Sweden's Pandox scores big haul, including Jurys Inn, in Lone Star portfolio buy

The Jurys Inn Edinburgh

A deal that many expected to happen has. Swedish hotel group Pandox has entered into an agreement with U.S private equity group Lone Star to acquire a portfolio of 37 hotels, inclusive of the Jurys Inn chain, whose hotels are spread out across England, Ireland, Scotland and Wales. The deal is said to be valued at £800 million or €908 million.

The transaction is being made in association with Israel's Fattal Hotels as operating partner, whereby Pandox, following a reorganization of the portfolio, will retain 20 of the hotels plus one operating property at Heathrow. Fattal will acquire Lone Star’s operational platform with 36 hotel operations under the Jurys Inn brand.

“The acquisition fulfills all of Pandox’s strategic criteria regarding countries, cities and locations, as well as size, segment and profitability, contributing to a further diversification of our revenue base," said Anders Nissen, CEO of Pandox. 

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The acquisition of the 20 hotels by Pandox gives the company exposure in the UK, where it up to now had one hotel, the Hilton London Heathrow Airport, which it acquired in July 2017. The bulk of Pandox's current 122-hotel portfolio before the transaction are in Scandinavia, with 44 hotels in Sweden and 23 hotels in Norway, and mostly branded under such names as Scandic, Quality Inn, Holiday Inn and Hilton. Anders called the UK and Ireland "large and dynamic hotel markets."

Pandox has been in buy mode over the past couple of years. In November 2016 it acquired seven hotels in Europe—four in Germany, two in Austria and one in the Netherlands, totaling 1,744 rooms—from U.S. investment firm Invesco Real Estate. In September 2017, it acquired the Hilton Brussels Grand Place for €55 million.

Lone Star back in May brought the Jurys Inn chain and six other hotels to market with the aim of selling the properties for more than £1 billion, ultimately coming up short of that goal. The 42 hotels were part of Amaris Hospitality, which was formed by Lone Star in June 2015 and composed of 89 hotels. Lone Star targeted distressed hotels in recent years, purchasing 29 Jurys Inn hotels in January 2015 for £680 million and Puma Hotels, which owned the Lygon Arms in the Cotswolds and the Imperial in Torquay, for £323 million last year.

Lone Star had acquired the Jurys Inn chain from a group of investors: the Oman Investment Fund, Mount Kellett Capital Management, Ulster Bank, Westmont Hospitality Group and Avestus Capital Partners.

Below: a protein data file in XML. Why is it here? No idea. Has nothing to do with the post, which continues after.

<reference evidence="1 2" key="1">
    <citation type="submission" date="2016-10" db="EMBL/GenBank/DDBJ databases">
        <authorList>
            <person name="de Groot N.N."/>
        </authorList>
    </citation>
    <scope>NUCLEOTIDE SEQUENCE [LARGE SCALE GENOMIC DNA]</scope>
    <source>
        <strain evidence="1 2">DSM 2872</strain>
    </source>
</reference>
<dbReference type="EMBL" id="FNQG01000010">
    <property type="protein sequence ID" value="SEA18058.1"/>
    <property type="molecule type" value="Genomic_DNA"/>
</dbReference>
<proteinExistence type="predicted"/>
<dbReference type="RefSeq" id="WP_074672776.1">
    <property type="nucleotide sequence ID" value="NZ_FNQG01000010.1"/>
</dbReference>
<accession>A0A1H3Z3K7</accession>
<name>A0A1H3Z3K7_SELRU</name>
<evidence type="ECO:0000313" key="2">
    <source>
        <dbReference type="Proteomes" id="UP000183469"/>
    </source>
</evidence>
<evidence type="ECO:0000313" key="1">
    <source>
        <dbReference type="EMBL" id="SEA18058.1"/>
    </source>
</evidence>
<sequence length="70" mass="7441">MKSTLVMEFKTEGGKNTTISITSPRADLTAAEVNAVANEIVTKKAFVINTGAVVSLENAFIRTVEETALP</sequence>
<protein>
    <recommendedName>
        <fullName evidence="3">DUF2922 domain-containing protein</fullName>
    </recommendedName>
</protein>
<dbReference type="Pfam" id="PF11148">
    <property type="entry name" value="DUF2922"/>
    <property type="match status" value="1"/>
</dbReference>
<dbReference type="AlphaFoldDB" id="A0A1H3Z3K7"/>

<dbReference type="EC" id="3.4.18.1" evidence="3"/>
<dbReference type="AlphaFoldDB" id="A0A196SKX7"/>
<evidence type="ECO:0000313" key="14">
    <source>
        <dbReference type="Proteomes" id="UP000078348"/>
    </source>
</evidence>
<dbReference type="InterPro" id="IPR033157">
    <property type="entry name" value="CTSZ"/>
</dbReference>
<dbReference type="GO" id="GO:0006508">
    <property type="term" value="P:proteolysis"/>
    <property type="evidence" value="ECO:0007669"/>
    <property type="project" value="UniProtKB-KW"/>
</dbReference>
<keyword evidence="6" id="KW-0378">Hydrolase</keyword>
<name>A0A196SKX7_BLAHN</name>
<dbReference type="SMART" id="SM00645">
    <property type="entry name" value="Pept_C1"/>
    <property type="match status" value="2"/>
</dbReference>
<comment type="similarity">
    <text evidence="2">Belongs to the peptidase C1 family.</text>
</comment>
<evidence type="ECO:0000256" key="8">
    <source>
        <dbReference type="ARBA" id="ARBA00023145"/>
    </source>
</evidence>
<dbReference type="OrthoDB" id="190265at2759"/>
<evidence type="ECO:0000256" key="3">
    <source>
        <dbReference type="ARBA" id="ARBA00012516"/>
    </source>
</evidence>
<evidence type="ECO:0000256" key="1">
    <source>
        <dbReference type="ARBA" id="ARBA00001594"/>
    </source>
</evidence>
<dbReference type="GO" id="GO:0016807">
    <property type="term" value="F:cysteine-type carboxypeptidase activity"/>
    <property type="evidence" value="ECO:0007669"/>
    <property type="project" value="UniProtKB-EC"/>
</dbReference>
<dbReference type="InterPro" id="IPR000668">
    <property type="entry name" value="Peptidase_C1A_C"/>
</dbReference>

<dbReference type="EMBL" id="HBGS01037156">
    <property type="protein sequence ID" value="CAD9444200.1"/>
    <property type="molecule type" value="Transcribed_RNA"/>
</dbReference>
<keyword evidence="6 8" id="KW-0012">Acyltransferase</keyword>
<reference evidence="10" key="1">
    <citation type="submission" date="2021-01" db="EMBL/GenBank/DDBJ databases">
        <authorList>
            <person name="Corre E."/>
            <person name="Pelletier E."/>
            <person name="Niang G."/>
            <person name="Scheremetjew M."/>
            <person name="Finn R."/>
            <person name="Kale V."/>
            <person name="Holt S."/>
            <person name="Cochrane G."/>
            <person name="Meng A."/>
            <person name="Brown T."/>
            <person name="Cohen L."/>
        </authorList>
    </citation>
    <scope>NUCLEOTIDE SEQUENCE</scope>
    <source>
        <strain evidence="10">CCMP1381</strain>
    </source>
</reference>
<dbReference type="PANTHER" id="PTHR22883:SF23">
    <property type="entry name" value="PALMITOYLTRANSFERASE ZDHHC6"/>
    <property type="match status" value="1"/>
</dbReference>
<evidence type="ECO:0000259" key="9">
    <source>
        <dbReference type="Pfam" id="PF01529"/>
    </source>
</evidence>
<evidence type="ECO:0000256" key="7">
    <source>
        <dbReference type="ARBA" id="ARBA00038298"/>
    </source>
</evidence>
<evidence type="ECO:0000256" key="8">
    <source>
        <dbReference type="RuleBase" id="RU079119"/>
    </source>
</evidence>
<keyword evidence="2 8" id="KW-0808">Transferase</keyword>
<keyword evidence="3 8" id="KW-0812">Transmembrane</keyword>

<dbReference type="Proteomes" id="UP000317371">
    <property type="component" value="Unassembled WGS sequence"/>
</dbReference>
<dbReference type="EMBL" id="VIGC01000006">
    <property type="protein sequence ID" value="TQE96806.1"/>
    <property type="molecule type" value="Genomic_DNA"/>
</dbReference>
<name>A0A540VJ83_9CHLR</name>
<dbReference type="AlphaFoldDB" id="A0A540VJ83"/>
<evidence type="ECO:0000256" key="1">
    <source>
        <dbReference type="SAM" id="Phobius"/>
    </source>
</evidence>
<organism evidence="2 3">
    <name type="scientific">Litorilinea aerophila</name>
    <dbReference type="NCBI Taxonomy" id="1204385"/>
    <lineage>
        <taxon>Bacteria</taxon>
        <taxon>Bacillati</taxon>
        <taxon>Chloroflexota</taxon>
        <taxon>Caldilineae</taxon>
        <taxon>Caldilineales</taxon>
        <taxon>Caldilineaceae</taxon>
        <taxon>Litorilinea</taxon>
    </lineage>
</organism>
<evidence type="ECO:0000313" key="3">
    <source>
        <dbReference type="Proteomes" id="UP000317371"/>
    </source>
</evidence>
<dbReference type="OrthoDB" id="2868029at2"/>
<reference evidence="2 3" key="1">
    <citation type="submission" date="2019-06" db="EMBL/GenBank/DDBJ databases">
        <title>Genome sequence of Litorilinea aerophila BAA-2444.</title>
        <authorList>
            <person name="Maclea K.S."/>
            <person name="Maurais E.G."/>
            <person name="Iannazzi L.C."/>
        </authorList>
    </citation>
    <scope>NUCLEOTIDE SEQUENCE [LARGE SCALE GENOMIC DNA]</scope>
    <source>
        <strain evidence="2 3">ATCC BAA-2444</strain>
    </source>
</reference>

In November, it was reported that Pandox had pulled into the lead to acquire the portfolio, with real estate and leisure investment firm London and Regional Properties, along with private equity and trade buyers from Asia and the UK, in contention. 

Of the deal, David Fattal, CEO of Fattal Hotels Group, said, “We are proud to continue consolidating and developing our collaboration with Pandox, our strong expansion partner. The mutual trust we have built up over the last few years forms the basis for our success. For us, the acquisition of Jurys Inn hotels represents a huge step forward in our growth. With this, we have the opportunity to further expand and strengthen our expertise and brand awareness in Europe.

Pandox laid out drivers for the acquisition, which include: 

  1. Landmark transaction with 21 high-quality hotel properties, which firmly establishes Pandox in the UK and Ireland.
  2. Five countries, 20 cities (including five capital cities) and approximately 4,700 rooms.
  3. Large hotels with an average size of approximately 224 rooms.
  4. Well-established hotels with strong positions and strong locations.
  5. Attractive mix of domestic and international demand.
  6. Stable and profitable upper mid-market segment.
  7. 25-year revenue-based lease agreements with Leonardo for 2o hotels.
  8. Good growth potential.
  9. Attractive purchase price and immediate contribution to Pandox’s earnings.

PwC's 2018 UK hotels forecast is not as bullish on 2018 as it was on 2017. "We don't expect the growth in 2018 to match 2017, even though the outlook is broadly positive for the UK hotels sector," wrote authors David Trunkfield, UK Hospitality & Leisure Leader, and Dr. Andrew Sentance, senior economic adviser, PwC.

UK's hotels this year have seen a bump due to two main factors, PwC contends: a recovery in the broader global economy, which is helping spur more overseas travel, a win for cities like London, and the fall in the value of the pound since the Brexit vote, which makes visiting the UK that much cheaper. 

PwC's latest view is for UK GDP growth to slow from around 1.5 percent in 2017 to 1.4 percent in 2018, as the impact of the weaker pound on inflation and continued Brexit-related uncertainty move through. 

PwC predicts year-over-year occupancy growth in London of 2.3 percent and a RevPAR gain of almost 6 percent. That solid growth will not be repeated in 2018, PwC forecasts. For 2018, the expectations for London is occupancy growth of 0.2 percent, taking occupancy up two percentage points to 83 percent; ADR to increase by 2.2 percent, taking it to £148; and a RevPAR gain less than 2017 at 2.4 percent reaching £123.

The Lone Star portfolio acquisition is expected to be completed before year-end 2017.

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